Maya Moore and Jordan Brand: What it Means for Women’s Basketball
A huge step in the right direction.
In fact, the ROI could be instantaneous.
Rather than argue and debate over why it took this long to sign a female basketball player to the brand, we should focus on what this means to the future of the game both on and off the court.
The most obvious?
PEOPLE CARE ABOUT WOMEN’S BASKETBALL.
It will be hard for the haters to knock the women’s game when the G.O.A.T. has this to say about Moore and, in essence, the women’s game as a whole:
“I am thrilled to welcome Maya Moore into the Jordan Brand,” Michael Jordan, the NBA star who inspired the athletic clothes and shoes line said. “Not only has Maya proven to be a prolific winner on the court, but her hunger and determination to make an impact off the court makes her a valuable addition to the Jordan family. We look forward to working with Maya as she carries her success to the next level.”
This must be killing the detractors and naysayers. Whether they like to admit it or not, there’s little doubt that women’s basketball is on the rise and Maya Moore is the perfect ambassador for both the game itself and the Jordan Brand. Moore was the back-to-back national player of the year prior to being selected No. 1 overall by the Minnesota Lynx in the 2011 WNBA Draft. Moore’s UConn squad had a record of 150-4 over her career, including an NCAA-record 90-game winning streak.
For those who have completely written off the women’s game, the alignment of Maya Moore with the Jordan Brand provides an immense boost to the credibility of the sport. Michael Jordan, the greatest basketball player the world has ever seen, has essentially given his endorsement not just to Moore but also to the future of women’s basketball by bringing her on board. Truth be told, the game ultimately doesn’t (and will never) need Jordan’s stamp of approval to be validated but there’s no denying the impact it could have on the growth of the game, especially in kids and young adults.
Progress is progress. This is precisely what the women’s game needs and it couldn’t have come at a better time.
Maya Moore signing with Jordan Brand isn’t as much about a shoe as it is about awareness. Those of us who grew up in the ’80′s and ’90′s remember how significant the Jordan Brand was to the explosion of the NBA on a global basis. We bought the shoes. Saw the videos. We rallied around the aura of Jordan himself. He inspired others and generated an entirely new following for the game.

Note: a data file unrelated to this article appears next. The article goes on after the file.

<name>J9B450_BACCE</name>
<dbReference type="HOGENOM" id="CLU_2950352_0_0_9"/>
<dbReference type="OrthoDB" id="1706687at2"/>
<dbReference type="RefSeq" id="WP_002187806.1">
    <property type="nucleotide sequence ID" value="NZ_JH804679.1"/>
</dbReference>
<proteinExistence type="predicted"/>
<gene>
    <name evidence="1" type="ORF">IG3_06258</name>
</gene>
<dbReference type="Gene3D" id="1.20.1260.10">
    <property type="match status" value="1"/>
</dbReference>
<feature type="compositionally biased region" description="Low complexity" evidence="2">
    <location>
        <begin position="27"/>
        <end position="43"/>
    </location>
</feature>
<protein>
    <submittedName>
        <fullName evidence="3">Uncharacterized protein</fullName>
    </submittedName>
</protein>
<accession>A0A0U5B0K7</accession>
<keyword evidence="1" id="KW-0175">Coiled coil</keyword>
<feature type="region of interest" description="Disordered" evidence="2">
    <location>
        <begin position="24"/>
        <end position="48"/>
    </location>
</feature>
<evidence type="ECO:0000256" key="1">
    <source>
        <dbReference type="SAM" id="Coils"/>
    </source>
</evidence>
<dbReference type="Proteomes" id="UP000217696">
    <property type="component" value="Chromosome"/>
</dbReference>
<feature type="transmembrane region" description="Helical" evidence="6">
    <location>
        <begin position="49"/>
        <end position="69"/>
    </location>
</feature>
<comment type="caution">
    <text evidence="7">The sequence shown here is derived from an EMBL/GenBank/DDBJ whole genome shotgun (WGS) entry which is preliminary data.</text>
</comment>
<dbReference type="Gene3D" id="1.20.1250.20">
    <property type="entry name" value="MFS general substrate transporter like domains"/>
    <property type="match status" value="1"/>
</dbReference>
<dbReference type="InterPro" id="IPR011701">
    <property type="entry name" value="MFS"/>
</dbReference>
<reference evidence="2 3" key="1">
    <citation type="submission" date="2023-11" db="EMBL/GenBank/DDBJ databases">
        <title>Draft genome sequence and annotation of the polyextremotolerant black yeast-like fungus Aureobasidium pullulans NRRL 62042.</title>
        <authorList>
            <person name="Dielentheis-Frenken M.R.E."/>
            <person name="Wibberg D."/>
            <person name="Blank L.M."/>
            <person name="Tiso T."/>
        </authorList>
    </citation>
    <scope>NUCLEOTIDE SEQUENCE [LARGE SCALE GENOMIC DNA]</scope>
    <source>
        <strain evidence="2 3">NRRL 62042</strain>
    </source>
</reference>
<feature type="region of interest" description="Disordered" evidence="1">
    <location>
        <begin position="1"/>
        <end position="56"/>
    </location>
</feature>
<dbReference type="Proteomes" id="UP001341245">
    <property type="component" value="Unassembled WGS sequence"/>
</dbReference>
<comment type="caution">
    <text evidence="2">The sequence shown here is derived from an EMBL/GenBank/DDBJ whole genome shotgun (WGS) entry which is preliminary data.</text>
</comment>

Conversely, we haven’t necessarily seen that same type of commitment to a WNBA star. That’s not to say there hasn’t been phenomenal players to choose from; Diana Taurasi, Sheryl Swoopes, Cynthia Cooper, Tamika Catchings, and Candace Parker (to name a few) all would’ve made the Jordan Brand proud.
So, why Maya Moore? Why now?
Without getting into politics, the short answer is timing. The Jordan Brand, and seemingly all of America, see the limitless potential in Moore as a player and icon for the sport. She embodies the pure spirit of the game. She’s as humble as they come. She understands and accepts her position as a role model for young women. She could’ve been a Rhodes scholar. Needless to say, a complete package like Maya Moore certainly doesn’t come around very often.
Female athletes sign endorsement deals all the time. But the fact is a deal of this magnitude from such a high-profile brand is unprecedented for a women’s professional basketball player. Additionally, you won’t have to worry about Maya Moore becoming bigger than the women’s game; the great part about signing Moore is that she is as unselfish a human being as you’ll ever find.
Moore won’t make this about her; she’ll consciously work to make this about women’s basketball. She’ll utilize the notoriety and stature of the Jordan Brand to create and promote awareness for the women’s game.
Perhaps the most significant aspect regarding this news is the precedent it sets. What’s next? Or, more importantly, who’s next? Will this lead to more sponsorships for players? What other companies follow suit?
The WNBA doesn’t need the Jordan Brand (or prominent male athletes, for that matter) to validate it. The league stands on its own and features the best women’s basketball players in the world. And let’s stop asking if a WNBA player could ever play in the NBA; sure, it could happen, but it doesn’t need to. As I’ve said before, the only thing wrong with women’s basketball is that people think there is something wrong with it.
Make no mistake about it; Jordan Brand wouldn’t sign Maya Moore if they believed the WNBA was stagnant or stale. Furthermore, investing in Moore is a testament to how far the league has come and how much upside it has. A new era of women’s basketball begins in 2011 and the anticipation has never been greater.
This is a major step in the right direction for women’s basketball. And while a deal like Moore’s with Jordan Brand is long overdue, we have to start somewhere.
Kudos, Maya. You’re the perfect woman for the job.